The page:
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SCI/TECH: Scientists decipher 21,000 genes

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posted on Apr, 21 2004 @ 02:42 AM
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The BBC is reporting that an international group of 152 scientists has published a detailed map of over 21,000 human genes.
 



The work is seen as a major advance in the efforts to make sense of the genome, the DNA code that guides the building and maintenance of our bodies.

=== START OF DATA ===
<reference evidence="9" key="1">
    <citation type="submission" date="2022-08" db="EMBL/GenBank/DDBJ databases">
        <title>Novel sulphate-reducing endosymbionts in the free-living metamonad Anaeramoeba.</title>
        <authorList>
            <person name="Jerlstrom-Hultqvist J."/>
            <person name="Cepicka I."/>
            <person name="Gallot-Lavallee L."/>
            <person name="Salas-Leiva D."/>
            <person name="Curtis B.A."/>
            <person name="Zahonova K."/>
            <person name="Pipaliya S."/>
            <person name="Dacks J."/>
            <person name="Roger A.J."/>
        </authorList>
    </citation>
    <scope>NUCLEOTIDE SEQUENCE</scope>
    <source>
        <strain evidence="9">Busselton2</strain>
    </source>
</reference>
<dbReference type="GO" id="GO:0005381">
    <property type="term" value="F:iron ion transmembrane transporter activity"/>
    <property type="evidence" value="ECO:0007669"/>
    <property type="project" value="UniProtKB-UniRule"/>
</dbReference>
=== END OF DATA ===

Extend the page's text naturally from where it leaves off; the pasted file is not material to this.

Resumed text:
Sequencing of the human genome was officially finished in 2003, but scientists still need to interpret this vast resource of raw information.

The H-Invitational Consortium's work should aid the investigation of disease

The consortium, led by Takashi Gojobori of the Institute of Advanced Industrial Science and Technology in Japan, compiled the database of genes characterised through the research so far.

It carried out an exhaustive analysis of 41,118 existing sets of complementary DNAs (cDNAs), synthetic molecules derived from RNA, which in turn correspond to genes in the genome.

This allowed the team to validate 21,037 functioning genes and identify 5,155 new gene candidates.


Scientists decipher 21,000 genes




 
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